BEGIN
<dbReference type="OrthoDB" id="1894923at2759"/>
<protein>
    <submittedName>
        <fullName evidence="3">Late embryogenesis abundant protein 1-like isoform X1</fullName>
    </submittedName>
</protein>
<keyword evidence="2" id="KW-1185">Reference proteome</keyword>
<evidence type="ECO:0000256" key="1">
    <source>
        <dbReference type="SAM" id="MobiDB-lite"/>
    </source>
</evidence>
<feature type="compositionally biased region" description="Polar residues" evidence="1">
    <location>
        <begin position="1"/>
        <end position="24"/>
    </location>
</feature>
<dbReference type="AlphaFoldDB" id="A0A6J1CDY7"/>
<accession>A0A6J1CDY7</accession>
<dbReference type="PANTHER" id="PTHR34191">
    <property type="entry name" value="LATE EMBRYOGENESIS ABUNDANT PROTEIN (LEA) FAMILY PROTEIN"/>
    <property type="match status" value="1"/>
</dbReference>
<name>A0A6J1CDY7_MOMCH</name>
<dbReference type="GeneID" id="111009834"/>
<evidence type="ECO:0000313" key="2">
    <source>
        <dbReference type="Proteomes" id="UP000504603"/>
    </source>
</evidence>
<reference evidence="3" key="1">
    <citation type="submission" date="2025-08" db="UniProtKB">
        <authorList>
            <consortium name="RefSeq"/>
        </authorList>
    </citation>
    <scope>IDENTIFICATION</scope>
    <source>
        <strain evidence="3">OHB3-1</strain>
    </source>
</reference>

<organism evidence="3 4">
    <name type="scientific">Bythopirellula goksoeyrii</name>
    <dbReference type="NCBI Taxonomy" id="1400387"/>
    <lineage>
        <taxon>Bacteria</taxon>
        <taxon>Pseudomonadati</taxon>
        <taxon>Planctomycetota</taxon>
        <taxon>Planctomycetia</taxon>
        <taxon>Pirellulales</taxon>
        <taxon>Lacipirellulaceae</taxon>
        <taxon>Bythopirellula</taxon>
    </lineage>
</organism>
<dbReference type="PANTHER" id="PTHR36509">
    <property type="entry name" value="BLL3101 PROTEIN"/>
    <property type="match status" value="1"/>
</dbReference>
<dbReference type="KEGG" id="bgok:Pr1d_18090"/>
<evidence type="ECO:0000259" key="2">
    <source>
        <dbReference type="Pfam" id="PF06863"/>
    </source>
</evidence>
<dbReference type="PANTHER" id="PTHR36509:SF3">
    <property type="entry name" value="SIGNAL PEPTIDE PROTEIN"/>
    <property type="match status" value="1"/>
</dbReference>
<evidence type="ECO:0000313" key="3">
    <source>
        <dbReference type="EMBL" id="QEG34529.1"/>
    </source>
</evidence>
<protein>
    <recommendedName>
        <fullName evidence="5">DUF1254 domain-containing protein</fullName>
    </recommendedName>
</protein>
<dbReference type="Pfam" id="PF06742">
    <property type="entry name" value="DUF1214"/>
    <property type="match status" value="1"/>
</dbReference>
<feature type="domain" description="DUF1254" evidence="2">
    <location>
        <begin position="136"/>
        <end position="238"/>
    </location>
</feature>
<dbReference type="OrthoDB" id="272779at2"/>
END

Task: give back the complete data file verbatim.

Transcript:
<dbReference type="OrthoDB" id="1894923at2759"/>
<protein>
    <submittedName>
        <fullName evidence="3">Late embryogenesis abundant protein 1-like isoform X1</fullName>
    </submittedName>
</protein>
<keyword evidence="2" id="KW-1185">Reference proteome</keyword>
<evidence type="ECO:0000256" key="1">
    <source>
        <dbReference type="SAM" id="MobiDB-lite"/>
    </source>
</evidence>
<feature type="compositionally biased region" description="Polar residues" evidence="1">
    <location>
        <begin position="1"/>
        <end position="24"/>
    </location>
</feature>
<dbReference type="AlphaFoldDB" id="A0A6J1CDY7"/>
<accession>A0A6J1CDY7</accession>
<dbReference type="PANTHER" id="PTHR34191">
    <property type="entry name" value="LATE EMBRYOGENESIS ABUNDANT PROTEIN (LEA) FAMILY PROTEIN"/>
    <property type="match status" value="1"/>
</dbReference>
<name>A0A6J1CDY7_MOMCH</name>
<dbReference type="GeneID" id="111009834"/>
<evidence type="ECO:0000313" key="2">
    <source>
        <dbReference type="Proteomes" id="UP000504603"/>
    </source>
</evidence>
<reference evidence="3" key="1">
    <citation type="submission" date="2025-08" db="UniProtKB">
        <authorList>
            <consortium name="RefSeq"/>
        </authorList>
    </citation>
    <scope>IDENTIFICATION</scope>
    <source>
        <strain evidence="3">OHB3-1</strain>
    </source>
</reference>

<organism evidence="3 4">
    <name type="scientific">Bythopirellula goksoeyrii</name>
    <dbReference type="NCBI Taxonomy" id="1400387"/>
    <lineage>
        <taxon>Bacteria</taxon>
        <taxon>Pseudomonadati</taxon>
        <taxon>Planctomycetota</taxon>
        <taxon>Planctomycetia</taxon>
        <taxon>Pirellulales</taxon>
        <taxon>Lacipirellulaceae</taxon>
        <taxon>Bythopirellula</taxon>
    </lineage>
</organism>
<dbReference type="PANTHER" id="PTHR36509">
    <property type="entry name" value="BLL3101 PROTEIN"/>
    <property type="match status" value="1"/>
</dbReference>
<dbReference type="KEGG" id="bgok:Pr1d_18090"/>
<evidence type="ECO:0000259" key="2">
    <source>
        <dbReference type="Pfam" id="PF06863"/>
    </source>
</evidence>
<dbReference type="PANTHER" id="PTHR36509:SF3">
    <property type="entry name" value="SIGNAL PEPTIDE PROTEIN"/>
    <property type="match status" value="1"/>
</dbReference>
<evidence type="ECO:0000313" key="3">
    <source>
        <dbReference type="EMBL" id="QEG34529.1"/>
    </source>
</evidence>
<protein>
    <recommendedName>
        <fullName evidence="5">DUF1254 domain-containing protein</fullName>
    </recommendedName>
</protein>
<dbReference type="Pfam" id="PF06742">
    <property type="entry name" value="DUF1214"/>
    <property type="match status" value="1"/>
</dbReference>
<feature type="domain" description="DUF1254" evidence="2">
    <location>
        <begin position="136"/>
        <end position="238"/>
    </location>
</feature>
<dbReference type="OrthoDB" id="272779at2"/>